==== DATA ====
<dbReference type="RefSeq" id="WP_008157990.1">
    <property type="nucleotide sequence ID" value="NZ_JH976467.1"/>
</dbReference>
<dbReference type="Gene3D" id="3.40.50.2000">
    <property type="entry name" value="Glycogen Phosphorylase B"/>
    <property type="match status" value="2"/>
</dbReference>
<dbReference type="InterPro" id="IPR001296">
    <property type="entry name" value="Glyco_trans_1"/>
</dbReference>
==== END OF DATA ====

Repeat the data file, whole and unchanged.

<dbReference type="RefSeq" id="WP_008157990.1">
    <property type="nucleotide sequence ID" value="NZ_JH976467.1"/>
</dbReference>
<dbReference type="Gene3D" id="3.40.50.2000">
    <property type="entry name" value="Glycogen Phosphorylase B"/>
    <property type="match status" value="2"/>
</dbReference>
<dbReference type="InterPro" id="IPR001296">
    <property type="entry name" value="Glyco_trans_1"/>
</dbReference>